Similarly, a war was declared on President Barack Obama as he became President of the United States, with Republican efforts to block his success. In spite of all of this, the Obama administration was successful. You would never hear such a word from the Republicans.

I see no need to be respectful of those who engage in reprehensible behavior. You expect campaigns to be hard-fought, but not the scorched earth we have experienced for the past many years.

Personally:

1) I have no interest in validating Trumps daily declarations by being part of his audience. Personally, I am sick and tired of the daily dose of Trump, and my limited television viewing, almost all of ‘news’, is decreasing, and I am letting my news anchors of choice know this. I almost never have been surveyed; I have to write a real letter as a real person to another real person. It needs to be done. I have done this in the past. These letters are read.

2) The crucial actors in this continuing circus will be the members of Congress, both Senate and House. It is not enough to be silent. If there are any ways to give witness, such as the pending million women march in your area, go for it, and let your congressperson and senator, and, for that matter, your state legislators and Governor as well. The “nice person” who is your own local congressperson or whatever has a record which deserves scrutiny between now and the next election. He/She most cares about reelection.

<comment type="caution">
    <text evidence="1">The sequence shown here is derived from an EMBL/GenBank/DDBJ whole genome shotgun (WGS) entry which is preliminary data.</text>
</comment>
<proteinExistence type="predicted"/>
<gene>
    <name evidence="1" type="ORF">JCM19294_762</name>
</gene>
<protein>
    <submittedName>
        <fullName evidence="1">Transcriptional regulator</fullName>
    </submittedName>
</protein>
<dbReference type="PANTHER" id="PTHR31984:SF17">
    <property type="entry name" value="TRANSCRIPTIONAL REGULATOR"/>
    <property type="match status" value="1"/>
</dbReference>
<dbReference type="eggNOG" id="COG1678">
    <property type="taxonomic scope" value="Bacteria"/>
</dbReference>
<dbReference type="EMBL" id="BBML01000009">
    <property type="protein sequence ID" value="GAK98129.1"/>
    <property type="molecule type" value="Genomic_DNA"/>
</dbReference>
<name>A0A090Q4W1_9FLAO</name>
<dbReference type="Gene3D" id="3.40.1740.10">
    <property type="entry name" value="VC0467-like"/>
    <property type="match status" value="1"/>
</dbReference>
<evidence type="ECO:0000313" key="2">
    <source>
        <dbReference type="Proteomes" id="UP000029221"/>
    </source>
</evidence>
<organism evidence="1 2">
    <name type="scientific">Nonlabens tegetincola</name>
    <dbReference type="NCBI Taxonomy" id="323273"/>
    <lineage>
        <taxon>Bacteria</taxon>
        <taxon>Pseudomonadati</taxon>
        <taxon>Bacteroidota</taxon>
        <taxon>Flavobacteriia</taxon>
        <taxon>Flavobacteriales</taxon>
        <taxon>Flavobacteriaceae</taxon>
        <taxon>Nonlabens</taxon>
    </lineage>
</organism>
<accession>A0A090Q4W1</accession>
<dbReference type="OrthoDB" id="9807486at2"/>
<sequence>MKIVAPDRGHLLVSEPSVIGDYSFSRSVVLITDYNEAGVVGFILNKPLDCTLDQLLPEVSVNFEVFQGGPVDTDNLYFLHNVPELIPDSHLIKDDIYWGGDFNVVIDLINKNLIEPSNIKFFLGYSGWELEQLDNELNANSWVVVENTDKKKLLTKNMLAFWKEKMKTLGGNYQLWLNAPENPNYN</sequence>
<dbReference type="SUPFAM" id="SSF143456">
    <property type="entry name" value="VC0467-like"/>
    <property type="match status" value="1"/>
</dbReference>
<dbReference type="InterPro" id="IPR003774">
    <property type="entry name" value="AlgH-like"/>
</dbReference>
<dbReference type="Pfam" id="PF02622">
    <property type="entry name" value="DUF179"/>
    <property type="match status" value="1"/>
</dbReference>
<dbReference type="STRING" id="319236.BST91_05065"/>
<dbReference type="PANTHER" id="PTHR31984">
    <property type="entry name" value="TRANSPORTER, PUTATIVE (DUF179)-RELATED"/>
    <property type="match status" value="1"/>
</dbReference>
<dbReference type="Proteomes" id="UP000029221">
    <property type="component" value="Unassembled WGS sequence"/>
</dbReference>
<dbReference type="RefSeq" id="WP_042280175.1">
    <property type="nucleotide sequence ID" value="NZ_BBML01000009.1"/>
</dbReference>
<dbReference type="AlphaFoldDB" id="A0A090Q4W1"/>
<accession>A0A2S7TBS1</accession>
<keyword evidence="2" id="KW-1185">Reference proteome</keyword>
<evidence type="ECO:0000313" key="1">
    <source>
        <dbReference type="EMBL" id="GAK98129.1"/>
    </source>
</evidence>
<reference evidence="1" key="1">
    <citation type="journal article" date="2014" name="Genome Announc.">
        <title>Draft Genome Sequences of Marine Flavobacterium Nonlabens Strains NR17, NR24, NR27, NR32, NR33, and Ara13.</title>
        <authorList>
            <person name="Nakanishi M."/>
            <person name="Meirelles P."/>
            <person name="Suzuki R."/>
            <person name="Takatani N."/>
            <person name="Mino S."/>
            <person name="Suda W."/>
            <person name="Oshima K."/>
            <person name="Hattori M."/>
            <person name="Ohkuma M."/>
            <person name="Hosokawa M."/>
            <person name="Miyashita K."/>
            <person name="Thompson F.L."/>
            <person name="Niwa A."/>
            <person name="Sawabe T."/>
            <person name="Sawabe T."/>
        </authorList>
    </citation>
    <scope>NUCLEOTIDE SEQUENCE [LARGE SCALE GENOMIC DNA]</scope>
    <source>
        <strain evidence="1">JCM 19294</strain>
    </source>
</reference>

Germany 1998

What’s Ahead with an Authoritarian President?

No one knows, of course, what Trump will actually do, which is especially worrisome to those who are “in the know” at the highest levels. No one knows, even the Republican leadership who embraced him, what he might do, or when, or even how. Perhaps he doesn’t know….

I think that recalling Nazi Germany is useful, just as a caution.

First, Americans in general are moderate, nice people. We know that. My most recent issue of the American Spectator (January, 2017) is highly worth the time to read in its entirety: Spectator001.

So were most of the Germans in the awful time after WWI, even in time of desperate poverty. People are people, universally.

My mother was 100% German, both grandfathers migrated from Germany to the U.S. in the 1860s, and I have German cousins who I have visited. A dear friend of mine was 7 years old when Hitler and the Nazis consolidated their power in 1933. She was 18 when the Germans surrendered in 1945, their country in ruins, millions dead and displaced, the dreams of a 1000 year Reich gone after a dozen years.